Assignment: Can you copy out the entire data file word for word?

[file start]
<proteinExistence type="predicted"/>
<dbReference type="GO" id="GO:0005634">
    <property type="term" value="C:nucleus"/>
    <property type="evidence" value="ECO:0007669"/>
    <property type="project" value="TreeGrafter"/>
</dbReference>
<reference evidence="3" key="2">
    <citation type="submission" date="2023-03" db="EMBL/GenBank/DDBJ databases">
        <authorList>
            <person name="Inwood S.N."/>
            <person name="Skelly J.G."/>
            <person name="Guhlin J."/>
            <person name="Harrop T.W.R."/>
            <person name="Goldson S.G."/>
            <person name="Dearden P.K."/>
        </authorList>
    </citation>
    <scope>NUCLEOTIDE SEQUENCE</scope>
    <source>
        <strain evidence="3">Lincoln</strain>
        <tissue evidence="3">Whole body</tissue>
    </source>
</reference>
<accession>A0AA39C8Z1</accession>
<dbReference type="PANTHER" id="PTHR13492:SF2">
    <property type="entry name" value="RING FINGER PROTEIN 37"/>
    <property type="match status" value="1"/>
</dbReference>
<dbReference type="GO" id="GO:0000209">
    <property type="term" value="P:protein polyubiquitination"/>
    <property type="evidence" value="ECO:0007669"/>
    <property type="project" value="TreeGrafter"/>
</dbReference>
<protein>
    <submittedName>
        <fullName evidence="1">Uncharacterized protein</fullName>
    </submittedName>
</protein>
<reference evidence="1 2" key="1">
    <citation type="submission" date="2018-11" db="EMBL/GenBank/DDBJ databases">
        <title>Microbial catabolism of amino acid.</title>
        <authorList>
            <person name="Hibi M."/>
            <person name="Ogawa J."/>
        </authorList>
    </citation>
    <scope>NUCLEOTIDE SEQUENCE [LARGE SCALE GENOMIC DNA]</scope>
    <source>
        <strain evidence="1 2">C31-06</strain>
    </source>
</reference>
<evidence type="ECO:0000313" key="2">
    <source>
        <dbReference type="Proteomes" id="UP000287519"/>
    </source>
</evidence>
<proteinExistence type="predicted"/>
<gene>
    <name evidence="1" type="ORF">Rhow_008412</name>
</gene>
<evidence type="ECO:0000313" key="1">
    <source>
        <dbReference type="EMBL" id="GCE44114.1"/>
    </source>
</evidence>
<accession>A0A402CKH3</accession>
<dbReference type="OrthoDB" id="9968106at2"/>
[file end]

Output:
<proteinExistence type="predicted"/>
<dbReference type="GO" id="GO:0005634">
    <property type="term" value="C:nucleus"/>
    <property type="evidence" value="ECO:0007669"/>
    <property type="project" value="TreeGrafter"/>
</dbReference>
<reference evidence="3" key="2">
    <citation type="submission" date="2023-03" db="EMBL/GenBank/DDBJ databases">
        <authorList>
            <person name="Inwood S.N."/>
            <person name="Skelly J.G."/>
            <person name="Guhlin J."/>
            <person name="Harrop T.W.R."/>
            <person name="Goldson S.G."/>
            <person name="Dearden P.K."/>
        </authorList>
    </citation>
    <scope>NUCLEOTIDE SEQUENCE</scope>
    <source>
        <strain evidence="3">Lincoln</strain>
        <tissue evidence="3">Whole body</tissue>
    </source>
</reference>
<accession>A0AA39C8Z1</accession>
<dbReference type="PANTHER" id="PTHR13492:SF2">
    <property type="entry name" value="RING FINGER PROTEIN 37"/>
    <property type="match status" value="1"/>
</dbReference>
<dbReference type="GO" id="GO:0000209">
    <property type="term" value="P:protein polyubiquitination"/>
    <property type="evidence" value="ECO:0007669"/>
    <property type="project" value="TreeGrafter"/>
</dbReference>
<protein>
    <submittedName>
        <fullName evidence="1">Uncharacterized protein</fullName>
    </submittedName>
</protein>
<reference evidence="1 2" key="1">
    <citation type="submission" date="2018-11" db="EMBL/GenBank/DDBJ databases">
        <title>Microbial catabolism of amino acid.</title>
        <authorList>
            <person name="Hibi M."/>
            <person name="Ogawa J."/>
        </authorList>
    </citation>
    <scope>NUCLEOTIDE SEQUENCE [LARGE SCALE GENOMIC DNA]</scope>
    <source>
        <strain evidence="1 2">C31-06</strain>
    </source>
</reference>
<evidence type="ECO:0000313" key="2">
    <source>
        <dbReference type="Proteomes" id="UP000287519"/>
    </source>
</evidence>
<proteinExistence type="predicted"/>
<gene>
    <name evidence="1" type="ORF">Rhow_008412</name>
</gene>
<evidence type="ECO:0000313" key="1">
    <source>
        <dbReference type="EMBL" id="GCE44114.1"/>
    </source>
</evidence>
<accession>A0A402CKH3</accession>
<dbReference type="OrthoDB" id="9968106at2"/>